On Friday, June 28, the US District Court for the Eastern District of Texas issued a decision in the Texas Attorney General’s case challenging the Department of Labor’s (DOL) overtime final rule. The judge issued a temporary restraining order (TRO) blocking the rule’s implementation for employers in Texas. For all other employers, the rule went into effect on July 1. The minimum salary threshold is now set at $43,888, and the threshold for highly compensated employees is $132,964.

In a statement on July 1st, Acting Secretary of Labor Julie Su said, “This rule helps ensure that more lower-paid salaried workers who should receive overtime protections under the law receive those protections. Starting today, roughly 1 million workers making $43,888 or less are newly eligible for overtime benefits. And in 2025, the salary threshold will increase to $58,656, then update every three years. That means more money in these workers’ pockets and a little more breathing room.”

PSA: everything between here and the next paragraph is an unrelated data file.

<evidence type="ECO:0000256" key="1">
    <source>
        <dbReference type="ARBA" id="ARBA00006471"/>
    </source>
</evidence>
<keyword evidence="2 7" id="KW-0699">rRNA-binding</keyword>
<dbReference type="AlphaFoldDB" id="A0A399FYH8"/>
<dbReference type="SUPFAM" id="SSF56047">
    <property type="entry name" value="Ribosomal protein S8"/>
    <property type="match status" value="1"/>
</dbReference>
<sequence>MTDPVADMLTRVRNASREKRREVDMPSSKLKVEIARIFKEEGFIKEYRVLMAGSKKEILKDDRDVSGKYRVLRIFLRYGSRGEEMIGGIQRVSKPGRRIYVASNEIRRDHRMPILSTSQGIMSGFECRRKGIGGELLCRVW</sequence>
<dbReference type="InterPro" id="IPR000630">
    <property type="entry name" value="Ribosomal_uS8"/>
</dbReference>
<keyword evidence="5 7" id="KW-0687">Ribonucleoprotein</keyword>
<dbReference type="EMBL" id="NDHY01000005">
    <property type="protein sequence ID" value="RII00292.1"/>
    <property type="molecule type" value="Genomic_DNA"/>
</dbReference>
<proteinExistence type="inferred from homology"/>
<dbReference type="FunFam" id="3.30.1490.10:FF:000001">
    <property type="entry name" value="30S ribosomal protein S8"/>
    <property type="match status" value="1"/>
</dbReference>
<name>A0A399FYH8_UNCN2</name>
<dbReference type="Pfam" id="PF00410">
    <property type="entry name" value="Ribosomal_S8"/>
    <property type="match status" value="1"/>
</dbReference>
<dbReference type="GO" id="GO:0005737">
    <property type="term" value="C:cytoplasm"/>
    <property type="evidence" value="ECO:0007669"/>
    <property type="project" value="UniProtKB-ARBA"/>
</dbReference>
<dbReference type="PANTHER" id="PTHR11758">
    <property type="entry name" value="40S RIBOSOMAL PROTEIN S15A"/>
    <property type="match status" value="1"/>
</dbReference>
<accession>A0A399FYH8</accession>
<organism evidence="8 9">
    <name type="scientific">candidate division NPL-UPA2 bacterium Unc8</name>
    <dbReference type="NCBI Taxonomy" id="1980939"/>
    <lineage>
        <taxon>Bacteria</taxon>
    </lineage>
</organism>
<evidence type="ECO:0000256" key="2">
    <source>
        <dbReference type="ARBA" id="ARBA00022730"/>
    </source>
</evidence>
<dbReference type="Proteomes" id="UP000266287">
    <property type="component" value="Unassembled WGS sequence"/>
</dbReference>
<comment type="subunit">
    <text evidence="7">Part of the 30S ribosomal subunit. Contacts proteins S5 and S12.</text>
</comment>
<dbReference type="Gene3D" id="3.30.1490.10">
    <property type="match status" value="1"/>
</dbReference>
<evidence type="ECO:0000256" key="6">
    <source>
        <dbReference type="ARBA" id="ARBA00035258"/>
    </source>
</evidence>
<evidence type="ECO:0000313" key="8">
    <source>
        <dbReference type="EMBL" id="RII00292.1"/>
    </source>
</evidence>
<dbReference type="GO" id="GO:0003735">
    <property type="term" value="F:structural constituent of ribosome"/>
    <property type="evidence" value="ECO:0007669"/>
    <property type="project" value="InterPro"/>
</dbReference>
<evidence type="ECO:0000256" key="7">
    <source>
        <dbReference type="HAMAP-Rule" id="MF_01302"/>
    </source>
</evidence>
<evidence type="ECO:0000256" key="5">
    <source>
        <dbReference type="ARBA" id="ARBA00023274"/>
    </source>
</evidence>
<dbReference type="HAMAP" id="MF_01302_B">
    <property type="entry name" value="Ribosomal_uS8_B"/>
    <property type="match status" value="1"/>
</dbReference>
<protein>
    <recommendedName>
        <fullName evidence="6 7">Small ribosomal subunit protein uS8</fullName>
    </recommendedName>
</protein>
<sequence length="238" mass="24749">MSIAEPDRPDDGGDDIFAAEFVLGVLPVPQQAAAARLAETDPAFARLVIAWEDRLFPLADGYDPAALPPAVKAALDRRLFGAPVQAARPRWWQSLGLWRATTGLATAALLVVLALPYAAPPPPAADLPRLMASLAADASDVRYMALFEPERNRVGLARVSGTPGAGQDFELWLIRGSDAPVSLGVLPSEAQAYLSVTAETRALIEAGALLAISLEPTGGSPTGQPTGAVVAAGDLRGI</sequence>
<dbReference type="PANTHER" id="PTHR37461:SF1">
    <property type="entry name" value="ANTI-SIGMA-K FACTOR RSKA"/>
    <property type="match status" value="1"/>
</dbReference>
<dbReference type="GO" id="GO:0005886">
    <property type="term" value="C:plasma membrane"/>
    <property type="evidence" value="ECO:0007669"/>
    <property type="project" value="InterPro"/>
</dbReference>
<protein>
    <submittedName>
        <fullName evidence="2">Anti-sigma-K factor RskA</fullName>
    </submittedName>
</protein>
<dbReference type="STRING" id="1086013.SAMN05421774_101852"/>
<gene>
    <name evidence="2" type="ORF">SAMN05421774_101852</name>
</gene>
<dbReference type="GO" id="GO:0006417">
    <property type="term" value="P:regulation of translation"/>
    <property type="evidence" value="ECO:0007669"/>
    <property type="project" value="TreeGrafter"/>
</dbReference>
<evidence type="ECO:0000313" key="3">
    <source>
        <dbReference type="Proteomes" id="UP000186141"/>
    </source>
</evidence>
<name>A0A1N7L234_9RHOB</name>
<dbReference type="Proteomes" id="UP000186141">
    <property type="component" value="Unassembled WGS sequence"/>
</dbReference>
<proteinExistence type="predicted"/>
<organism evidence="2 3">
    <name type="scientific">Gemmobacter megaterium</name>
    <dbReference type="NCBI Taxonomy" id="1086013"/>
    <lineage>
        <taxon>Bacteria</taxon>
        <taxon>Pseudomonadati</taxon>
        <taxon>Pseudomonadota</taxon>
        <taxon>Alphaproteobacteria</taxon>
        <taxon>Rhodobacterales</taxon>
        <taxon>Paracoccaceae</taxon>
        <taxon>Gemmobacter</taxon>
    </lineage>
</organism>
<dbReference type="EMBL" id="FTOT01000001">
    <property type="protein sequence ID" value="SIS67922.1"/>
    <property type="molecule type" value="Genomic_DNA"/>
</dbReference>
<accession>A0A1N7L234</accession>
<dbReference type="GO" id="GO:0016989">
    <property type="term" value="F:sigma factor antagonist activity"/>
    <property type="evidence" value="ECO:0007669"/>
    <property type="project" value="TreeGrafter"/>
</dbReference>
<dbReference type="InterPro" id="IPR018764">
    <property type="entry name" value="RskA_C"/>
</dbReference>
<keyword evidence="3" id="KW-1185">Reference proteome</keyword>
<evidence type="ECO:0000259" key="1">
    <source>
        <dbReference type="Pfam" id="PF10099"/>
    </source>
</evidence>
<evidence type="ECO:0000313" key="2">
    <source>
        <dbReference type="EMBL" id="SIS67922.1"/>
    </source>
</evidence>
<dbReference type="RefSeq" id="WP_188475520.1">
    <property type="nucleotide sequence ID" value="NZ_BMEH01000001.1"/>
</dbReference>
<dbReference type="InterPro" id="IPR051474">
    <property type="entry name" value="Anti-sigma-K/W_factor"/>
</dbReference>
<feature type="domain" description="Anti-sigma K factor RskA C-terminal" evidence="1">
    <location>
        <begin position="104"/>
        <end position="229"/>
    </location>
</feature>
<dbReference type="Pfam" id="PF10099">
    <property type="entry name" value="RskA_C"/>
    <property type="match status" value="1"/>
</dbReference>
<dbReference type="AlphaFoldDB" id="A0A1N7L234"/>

Below is the DOL’s estimate of newly eligible workers by region:

Despite the limited scope of the TRO in Texas it is a notable development that could have broader implications. Courts issue TROs when they believe the plaintiffs have a strong case, suggesting that the District Court may be unsure about the DOL’s rule and could potentially nullify it entirely.

Published Date

July 8, 2024


Advocacy, Cold Chain Development, Government & Regulatory Affairs


United States


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